I know you have heard this a lot but I would still like to thank you for your great site
I am a fearful flyer - to the extent where I had to seek the medical specialist for help. So whenever I travel by air, I will take medication before boarding the plane. I really hope you will have time to answer my questions.
I will be flying from Australia to Malaysia in a few days time and I am very nervous about my flight and many thoughts come to my mind. I have read about thunderstorms and lightning on your sites. I realized that there are many times when flying above Indonesia, there is usually turbulence.
May I know why this is so? Besides, if there are thunderstorms and lightning during the journey and the pilot is aware of it before reaching the thunderstorms and lightning area, does pilot fly above it or will use another route? I know all pilots will try to avoid flying in thunderstorms and lightning. If flying above it, does the thunderstorms and lightning below will still affect the plane in turbulence?
Another question is, if Australia is to be in windy/very windy weather, does the pilot still decide to continue with the take off and how strong can the plane withstand the strong wind during take off? And will there be any turbulence during take off on a very windy day/nite?
There was a time when I was flying to China and it was a flight after midnight. I could feel the speed of the plane although it's already at the cruising altitude and this is the first time I could feel that. The feeling is just like sitting in a car where the driver is driving real fast. I have not experienced this before although I know the plane is cruising fast in the sky. My friend who was travelling with me feels the same too. May I know why this is so?
One last question is, how does jet stream affect the plane in a turbulent condition? There was this time when I was flying from Malaysia to Australia and about half an hour before the plane reached Australia, we were told by the captain that we would go through a jet stream and asked us to buckle our seat belts as there might be turbulence. But there was no turbulence at all. I was very glad as I am very afraid of turbulence. I know it's safe to be in turbulence but I just feel very uncomfortable about it as it increases my anxiety.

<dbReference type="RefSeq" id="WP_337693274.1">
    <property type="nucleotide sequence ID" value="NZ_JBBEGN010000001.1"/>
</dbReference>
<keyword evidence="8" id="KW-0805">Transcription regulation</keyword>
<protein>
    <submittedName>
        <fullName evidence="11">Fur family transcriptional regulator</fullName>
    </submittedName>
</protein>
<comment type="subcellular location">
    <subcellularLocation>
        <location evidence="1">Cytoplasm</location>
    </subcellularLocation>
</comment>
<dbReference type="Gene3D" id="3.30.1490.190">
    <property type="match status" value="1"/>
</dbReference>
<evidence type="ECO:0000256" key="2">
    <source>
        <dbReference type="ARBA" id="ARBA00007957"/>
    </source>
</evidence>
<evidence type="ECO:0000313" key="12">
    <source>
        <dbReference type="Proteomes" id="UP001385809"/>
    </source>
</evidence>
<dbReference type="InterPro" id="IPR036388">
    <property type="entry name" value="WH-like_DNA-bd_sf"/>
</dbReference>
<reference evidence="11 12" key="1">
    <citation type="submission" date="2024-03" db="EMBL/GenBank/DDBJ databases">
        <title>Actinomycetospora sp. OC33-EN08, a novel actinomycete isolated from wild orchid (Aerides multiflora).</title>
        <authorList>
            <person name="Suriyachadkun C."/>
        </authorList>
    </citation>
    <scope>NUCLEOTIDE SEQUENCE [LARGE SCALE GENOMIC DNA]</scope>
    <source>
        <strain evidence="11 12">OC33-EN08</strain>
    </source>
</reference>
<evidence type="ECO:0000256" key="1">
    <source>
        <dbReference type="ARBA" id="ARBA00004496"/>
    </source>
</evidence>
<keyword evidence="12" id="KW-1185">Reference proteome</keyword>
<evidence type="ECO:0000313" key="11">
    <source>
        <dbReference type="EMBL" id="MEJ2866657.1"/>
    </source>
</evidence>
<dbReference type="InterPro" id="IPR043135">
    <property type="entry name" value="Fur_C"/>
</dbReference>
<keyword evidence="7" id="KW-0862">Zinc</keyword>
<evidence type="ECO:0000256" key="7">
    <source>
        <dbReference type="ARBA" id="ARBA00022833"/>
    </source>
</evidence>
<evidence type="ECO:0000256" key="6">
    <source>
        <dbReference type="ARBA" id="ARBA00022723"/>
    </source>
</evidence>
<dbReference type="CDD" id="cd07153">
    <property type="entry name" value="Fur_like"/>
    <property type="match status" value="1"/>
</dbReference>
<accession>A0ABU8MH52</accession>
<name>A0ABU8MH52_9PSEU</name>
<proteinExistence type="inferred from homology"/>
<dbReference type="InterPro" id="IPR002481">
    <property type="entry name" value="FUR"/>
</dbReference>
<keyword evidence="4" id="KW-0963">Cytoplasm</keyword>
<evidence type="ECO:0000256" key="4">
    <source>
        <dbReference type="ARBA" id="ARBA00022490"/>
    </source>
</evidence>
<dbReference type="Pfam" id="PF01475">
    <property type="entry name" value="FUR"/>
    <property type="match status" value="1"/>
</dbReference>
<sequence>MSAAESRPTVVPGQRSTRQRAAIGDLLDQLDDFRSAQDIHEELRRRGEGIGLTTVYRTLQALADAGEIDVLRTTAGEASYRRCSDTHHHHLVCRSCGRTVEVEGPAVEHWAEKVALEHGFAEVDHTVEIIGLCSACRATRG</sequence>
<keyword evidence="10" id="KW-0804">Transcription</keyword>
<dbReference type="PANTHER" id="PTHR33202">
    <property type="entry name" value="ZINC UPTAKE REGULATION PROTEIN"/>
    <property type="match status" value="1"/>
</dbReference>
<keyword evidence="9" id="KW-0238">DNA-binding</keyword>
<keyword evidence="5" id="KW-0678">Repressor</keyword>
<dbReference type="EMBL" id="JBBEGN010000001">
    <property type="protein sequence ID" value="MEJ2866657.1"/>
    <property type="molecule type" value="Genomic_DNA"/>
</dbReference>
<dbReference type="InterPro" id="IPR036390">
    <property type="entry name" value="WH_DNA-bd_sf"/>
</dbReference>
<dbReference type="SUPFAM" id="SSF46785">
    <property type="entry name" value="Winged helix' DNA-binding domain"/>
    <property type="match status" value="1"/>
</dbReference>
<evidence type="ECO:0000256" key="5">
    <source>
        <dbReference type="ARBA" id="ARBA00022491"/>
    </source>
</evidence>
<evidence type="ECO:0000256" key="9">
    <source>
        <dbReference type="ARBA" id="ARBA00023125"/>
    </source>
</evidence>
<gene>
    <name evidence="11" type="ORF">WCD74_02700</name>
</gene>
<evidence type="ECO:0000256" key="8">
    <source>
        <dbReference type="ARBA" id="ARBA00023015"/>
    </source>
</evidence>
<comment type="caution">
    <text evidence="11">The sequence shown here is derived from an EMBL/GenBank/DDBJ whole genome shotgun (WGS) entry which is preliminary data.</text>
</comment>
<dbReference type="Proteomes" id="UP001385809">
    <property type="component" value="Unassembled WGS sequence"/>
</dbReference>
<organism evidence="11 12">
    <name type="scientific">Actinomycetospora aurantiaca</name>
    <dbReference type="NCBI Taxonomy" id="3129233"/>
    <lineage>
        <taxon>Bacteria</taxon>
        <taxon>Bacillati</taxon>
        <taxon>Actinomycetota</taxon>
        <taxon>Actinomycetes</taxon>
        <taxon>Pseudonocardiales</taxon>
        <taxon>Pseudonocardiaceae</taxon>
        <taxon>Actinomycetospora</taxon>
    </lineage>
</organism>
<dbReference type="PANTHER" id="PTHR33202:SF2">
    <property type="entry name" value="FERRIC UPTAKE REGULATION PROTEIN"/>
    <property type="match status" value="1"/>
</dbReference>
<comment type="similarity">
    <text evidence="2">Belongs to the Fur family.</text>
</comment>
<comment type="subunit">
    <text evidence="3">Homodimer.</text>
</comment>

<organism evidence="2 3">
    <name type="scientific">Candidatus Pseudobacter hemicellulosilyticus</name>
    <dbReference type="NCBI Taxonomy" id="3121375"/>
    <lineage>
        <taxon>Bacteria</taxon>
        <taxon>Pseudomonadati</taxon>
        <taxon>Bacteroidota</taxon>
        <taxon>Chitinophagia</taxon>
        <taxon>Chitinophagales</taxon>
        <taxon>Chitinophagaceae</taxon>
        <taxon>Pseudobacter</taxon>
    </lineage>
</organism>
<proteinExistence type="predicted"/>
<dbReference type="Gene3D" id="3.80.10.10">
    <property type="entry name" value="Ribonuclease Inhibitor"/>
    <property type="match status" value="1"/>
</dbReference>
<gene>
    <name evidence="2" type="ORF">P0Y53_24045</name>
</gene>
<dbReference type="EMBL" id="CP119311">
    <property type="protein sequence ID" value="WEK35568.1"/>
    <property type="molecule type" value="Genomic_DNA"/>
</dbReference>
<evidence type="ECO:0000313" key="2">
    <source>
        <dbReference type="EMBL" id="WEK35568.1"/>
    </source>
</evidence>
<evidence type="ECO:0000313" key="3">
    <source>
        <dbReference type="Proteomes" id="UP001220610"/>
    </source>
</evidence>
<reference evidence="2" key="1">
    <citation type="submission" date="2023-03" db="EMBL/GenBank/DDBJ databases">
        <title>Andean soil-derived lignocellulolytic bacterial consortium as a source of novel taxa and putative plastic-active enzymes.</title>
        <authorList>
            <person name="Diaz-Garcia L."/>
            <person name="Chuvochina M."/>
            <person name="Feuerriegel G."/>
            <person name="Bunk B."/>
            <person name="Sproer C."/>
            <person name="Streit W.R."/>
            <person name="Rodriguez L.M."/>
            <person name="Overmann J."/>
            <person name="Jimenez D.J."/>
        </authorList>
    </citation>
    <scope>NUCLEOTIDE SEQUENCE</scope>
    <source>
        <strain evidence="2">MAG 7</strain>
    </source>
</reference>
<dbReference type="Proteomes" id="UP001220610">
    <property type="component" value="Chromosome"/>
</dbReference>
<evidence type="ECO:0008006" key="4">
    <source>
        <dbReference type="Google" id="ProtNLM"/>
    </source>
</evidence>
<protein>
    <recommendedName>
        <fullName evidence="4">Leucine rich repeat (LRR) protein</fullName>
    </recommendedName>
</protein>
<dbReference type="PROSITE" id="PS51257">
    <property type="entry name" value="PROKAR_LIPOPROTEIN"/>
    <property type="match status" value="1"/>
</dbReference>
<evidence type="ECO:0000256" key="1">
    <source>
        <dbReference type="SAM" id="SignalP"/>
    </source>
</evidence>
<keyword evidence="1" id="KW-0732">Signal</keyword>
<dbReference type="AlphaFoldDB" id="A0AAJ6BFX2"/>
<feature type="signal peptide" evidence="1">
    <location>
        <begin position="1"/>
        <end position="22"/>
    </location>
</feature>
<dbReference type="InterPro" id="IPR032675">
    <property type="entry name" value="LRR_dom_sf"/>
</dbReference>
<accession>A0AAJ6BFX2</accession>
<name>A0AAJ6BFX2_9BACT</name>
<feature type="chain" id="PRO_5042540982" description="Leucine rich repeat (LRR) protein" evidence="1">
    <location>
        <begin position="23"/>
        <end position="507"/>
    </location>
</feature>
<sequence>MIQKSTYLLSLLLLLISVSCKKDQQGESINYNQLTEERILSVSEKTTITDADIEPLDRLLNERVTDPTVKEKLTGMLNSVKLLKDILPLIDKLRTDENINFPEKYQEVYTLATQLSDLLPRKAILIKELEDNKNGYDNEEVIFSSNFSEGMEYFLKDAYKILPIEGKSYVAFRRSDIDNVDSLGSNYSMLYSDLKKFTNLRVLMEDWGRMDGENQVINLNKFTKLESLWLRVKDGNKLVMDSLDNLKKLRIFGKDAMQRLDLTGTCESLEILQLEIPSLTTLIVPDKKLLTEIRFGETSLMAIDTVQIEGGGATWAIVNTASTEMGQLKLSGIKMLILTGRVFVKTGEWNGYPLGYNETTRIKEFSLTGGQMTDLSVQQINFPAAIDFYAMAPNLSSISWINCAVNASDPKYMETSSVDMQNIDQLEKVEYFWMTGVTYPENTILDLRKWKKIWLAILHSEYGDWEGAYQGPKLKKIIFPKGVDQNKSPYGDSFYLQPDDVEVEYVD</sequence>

In this case, may I know whether we did come across the jet stream at all or that the jet stream would not necessarily cause the plane to shake in turbulent condition?
Hope I will hear from you soon.
Thank you very much, Captain Lim.
All your questions are found in my site and they have been duly answered before. I wish many readers would now make use of the Google Custom Search in my updated site.
Very briefly, thunderstorms are generally quite prevalent over Indonesia during most times of the year. Whenever they are found along the airways, pilots would make every effort to avoid them. Once clear of them, any turbulence and lightning associated with the thunderstorm would not affect the plane much.
A plane will not take off or land in very windy conditions. Every plane has a limitation as to how strong the crosswind must be before the pilot considers it dangerous to continue. (See here)
Whether one can feel if a plane is moving during the cruise is a very subjective question. We know most jet liners cruise at a speed of around 500 mph or 800 kph. I suppose if the environment is very calm, then one may not feel the speed easily but if it is turbulent, then one would immediately feel the plane moving or rocking like a boat in the sea!
A jet stream can be as strong as 250 mph. Flying along or with the jet stream can be surprisingly smoother than expected. It is usually more turbulent when the plane is flying in the vicinity of the jet stream. This is where most of the clear air turbulence (CAT) can be found. Most captains would be quite prudent and switch on the seat belts when they know they are flying around jet streams. Yes, it is better to err on the safe side where turbulence is concerned than to be caught unexpected !
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